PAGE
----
Fannie Mae and (Freddie Mac owned or guaranteed about half of the U.S.’s $12 trillion mortgage market. If they were to collapse, mortgages would be harder to obtain and much more expensive. Fannie and Freddie bonds were owned by everyone from the Chinese Government, to money market funds, to the retirement funds of hundreds of millions of people. If they went bankrupt there would be mass upheaval on a global scale.

The authority of the U.S. Treasury to advance funds for the purpose of stabilizing Fannie Mae, or Freddie Mac is limited only by the amount of debt that the entire federal government is permitted by law to commit to. The 2008 law enabling expanded regulatory authority over Fannie Mae and Freddie Mac increased the national debt ceiling US$800 billion, to a total of US$10.7 Trillion in anticipation of the potential need for the Treasury to have the flexibility to support the federal home loan banks.

In 2010, Fannie Mae and Freddie Mac announced their stocks would be delisted from the NYSE. The Federal Housing Finance Agency directed the delisting after Fannie’s stock traded below $1 a share for over 30 days. Since then the stocks have continued to trade on the Over-the-Counter Bulletin Board.

In 2013, Fannie Mae announced that it is going to pay a dividend of $59.4 billion to the United States Treasury. Fannie Mae’s 2014 financial results enabled it to pay $20.6 billion in dividends to Treasury for the year, resulting in a cumulative total of $134.5 billion in dividends – approximately $18 billion more than Fannie Mae received in support.

Fannie Mae makes money partly by borrowing at low rates, and then reinvesting its borrowings into whole mortgage loans and mortgage backed securities. It borrows in the debt markets by selling bonds, and provides liquidity to loan originators by purchasing whole loans. It purchases whole loans and then securitizes them for the investment market by creating MBS that are either retained or sold.

As a Government Sponsored Enterprise, or GSE, Fannie Mae is compelled by law to provide liquidity to loan originators in all economic conditions. It must legally ignore adverse market conditions which appear to be unprofitable. If there are loans available for purchase that meet its predetermined underwriting standards, it must purchase them if no other buyers are available.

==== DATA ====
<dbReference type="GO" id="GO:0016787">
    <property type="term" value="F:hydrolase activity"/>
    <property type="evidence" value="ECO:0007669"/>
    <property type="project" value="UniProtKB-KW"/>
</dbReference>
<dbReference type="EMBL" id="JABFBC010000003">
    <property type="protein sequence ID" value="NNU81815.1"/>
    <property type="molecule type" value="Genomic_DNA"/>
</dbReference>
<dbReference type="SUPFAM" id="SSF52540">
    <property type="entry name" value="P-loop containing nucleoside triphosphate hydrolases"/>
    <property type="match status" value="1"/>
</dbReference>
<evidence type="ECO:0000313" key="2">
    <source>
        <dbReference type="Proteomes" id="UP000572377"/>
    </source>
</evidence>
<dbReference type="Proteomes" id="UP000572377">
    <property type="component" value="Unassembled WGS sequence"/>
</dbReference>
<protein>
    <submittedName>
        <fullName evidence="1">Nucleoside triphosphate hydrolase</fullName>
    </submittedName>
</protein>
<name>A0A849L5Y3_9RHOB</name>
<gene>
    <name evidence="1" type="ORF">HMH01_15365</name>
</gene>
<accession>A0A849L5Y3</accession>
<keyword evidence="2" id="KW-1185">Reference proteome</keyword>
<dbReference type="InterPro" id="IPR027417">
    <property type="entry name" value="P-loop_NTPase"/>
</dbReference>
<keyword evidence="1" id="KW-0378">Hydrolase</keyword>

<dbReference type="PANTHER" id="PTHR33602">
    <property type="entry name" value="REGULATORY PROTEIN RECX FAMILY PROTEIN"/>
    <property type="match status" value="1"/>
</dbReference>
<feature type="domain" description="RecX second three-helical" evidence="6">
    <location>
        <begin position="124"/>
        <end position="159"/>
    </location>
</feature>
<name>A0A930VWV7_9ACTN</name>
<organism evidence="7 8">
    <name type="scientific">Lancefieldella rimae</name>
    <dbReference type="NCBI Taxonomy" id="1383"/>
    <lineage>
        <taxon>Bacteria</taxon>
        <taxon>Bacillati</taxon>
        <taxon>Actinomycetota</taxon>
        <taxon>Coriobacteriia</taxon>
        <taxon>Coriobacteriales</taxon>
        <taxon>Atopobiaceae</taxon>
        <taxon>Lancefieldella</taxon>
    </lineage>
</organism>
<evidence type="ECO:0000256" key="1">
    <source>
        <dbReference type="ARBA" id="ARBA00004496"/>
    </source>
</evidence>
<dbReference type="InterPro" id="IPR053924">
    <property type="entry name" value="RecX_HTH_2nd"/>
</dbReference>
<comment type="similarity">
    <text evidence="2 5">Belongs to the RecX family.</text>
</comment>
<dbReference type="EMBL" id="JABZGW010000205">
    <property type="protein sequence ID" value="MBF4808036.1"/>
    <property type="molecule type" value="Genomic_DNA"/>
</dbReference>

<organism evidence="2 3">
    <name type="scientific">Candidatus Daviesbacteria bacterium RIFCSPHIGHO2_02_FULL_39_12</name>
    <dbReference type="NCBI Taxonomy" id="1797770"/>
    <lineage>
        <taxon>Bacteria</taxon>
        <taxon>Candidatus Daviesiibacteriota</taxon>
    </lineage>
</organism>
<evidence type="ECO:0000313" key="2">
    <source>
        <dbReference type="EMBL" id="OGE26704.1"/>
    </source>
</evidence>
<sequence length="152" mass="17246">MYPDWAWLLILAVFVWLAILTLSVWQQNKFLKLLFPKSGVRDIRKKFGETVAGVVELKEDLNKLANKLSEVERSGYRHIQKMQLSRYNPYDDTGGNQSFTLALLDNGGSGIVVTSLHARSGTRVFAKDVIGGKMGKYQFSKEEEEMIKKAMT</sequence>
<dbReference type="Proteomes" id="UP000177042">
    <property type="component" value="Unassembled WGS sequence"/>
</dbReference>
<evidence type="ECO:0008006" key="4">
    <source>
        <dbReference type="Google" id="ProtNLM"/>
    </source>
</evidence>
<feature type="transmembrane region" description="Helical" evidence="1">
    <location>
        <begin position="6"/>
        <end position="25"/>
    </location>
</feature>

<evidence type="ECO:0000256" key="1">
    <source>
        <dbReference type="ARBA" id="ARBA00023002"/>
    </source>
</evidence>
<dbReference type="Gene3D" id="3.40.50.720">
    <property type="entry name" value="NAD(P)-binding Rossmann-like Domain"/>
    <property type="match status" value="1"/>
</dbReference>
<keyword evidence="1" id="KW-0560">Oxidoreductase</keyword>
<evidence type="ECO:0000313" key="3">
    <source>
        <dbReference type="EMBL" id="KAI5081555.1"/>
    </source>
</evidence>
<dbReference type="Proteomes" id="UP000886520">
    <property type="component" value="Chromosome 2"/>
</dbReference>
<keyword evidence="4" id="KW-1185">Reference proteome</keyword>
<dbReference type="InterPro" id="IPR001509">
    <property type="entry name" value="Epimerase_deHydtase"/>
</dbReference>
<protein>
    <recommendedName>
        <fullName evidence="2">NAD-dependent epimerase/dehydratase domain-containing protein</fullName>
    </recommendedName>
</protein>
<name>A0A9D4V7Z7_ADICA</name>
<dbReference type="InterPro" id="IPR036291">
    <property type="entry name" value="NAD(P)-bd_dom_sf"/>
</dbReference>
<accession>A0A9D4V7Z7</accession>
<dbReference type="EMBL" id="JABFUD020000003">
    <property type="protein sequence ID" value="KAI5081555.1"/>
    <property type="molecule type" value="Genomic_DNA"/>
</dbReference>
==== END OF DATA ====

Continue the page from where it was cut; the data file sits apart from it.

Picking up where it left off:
Because of the size, scale, and scope of the United States single-family residential and commercial residential markets, market participants viewed Fannie Mae corporate debt as having a very high probability of being repaid. Fannie Mae is able to borrow very inexpensively in the debt markets as a consequence of market perception. There usually exists a large difference between the rate at which it can borrow and the rate at which it can ‘lend.’ This was called ‘The big, fat gap’ by Alan Greenspan.

Fannie Mae also earns a significant portion of its income from guaranty fees it receives as compensation for assuming the credit risk on mortgage loans underlying its single-family Fannie Mae MBS and on the single-family mortgage loans held in its retained portfolio. Investors, or purchasers of Fannie Mae MBSs, are willing to let Fannie Mae keep this fee in exchange for assuming the credit risk; that is, Fannie Mae’s guarantee that the scheduled principal and interest on the underlying loan will be paid even if the borrower defaults.

Fannie Mae’s charter has historically prevented it from guaranteeing loans with a loan-to-values over 80% without mortgage insurance or a repurchase agreement with the lender; however, in 2006 and 2007 Fannie Mae did purchase subprime and Alt-A loans as investments.

Fannie Mae is a purchaser of mortgages loans and the mortgages that secure them, which it packages into MBS. Fannie Mae buys loans from approved mortgage sellers and securitizes them; it then sells the resultant mortgage-backed security to investors in the secondary mortgage market, along with a guarantee that the stated principal and interest payments will be timely passed through to the investor. In addition, Fannie MBS, like those of Freddie Mac MBS and Ginnie Mae MBS, are eligible to be traded in the ‘to-be-announced,’ or TBA market. By purchasing the mortgages, Fannie Mae and Freddie Mac provide banks and other financial institutions with fresh money to make new loans. This gives the United States housing and credit markets flexibility and liquidity.

Tags:

Leave a Reply

Fill in your details below or click an icon to log in:

WordPress.com Logo

You are commenting using your WordPress.com account. Log Out /  Change )

Google photo

You are commenting using your Google account. Log Out /  Change )

Twitter picture

You are commenting using your Twitter account. Log Out /  Change )

Facebook photo

You are commenting using your Facebook account. Log Out /  Change )

Connecting to %s

This site uses Akismet to reduce spam. Learn how your comment data is processed.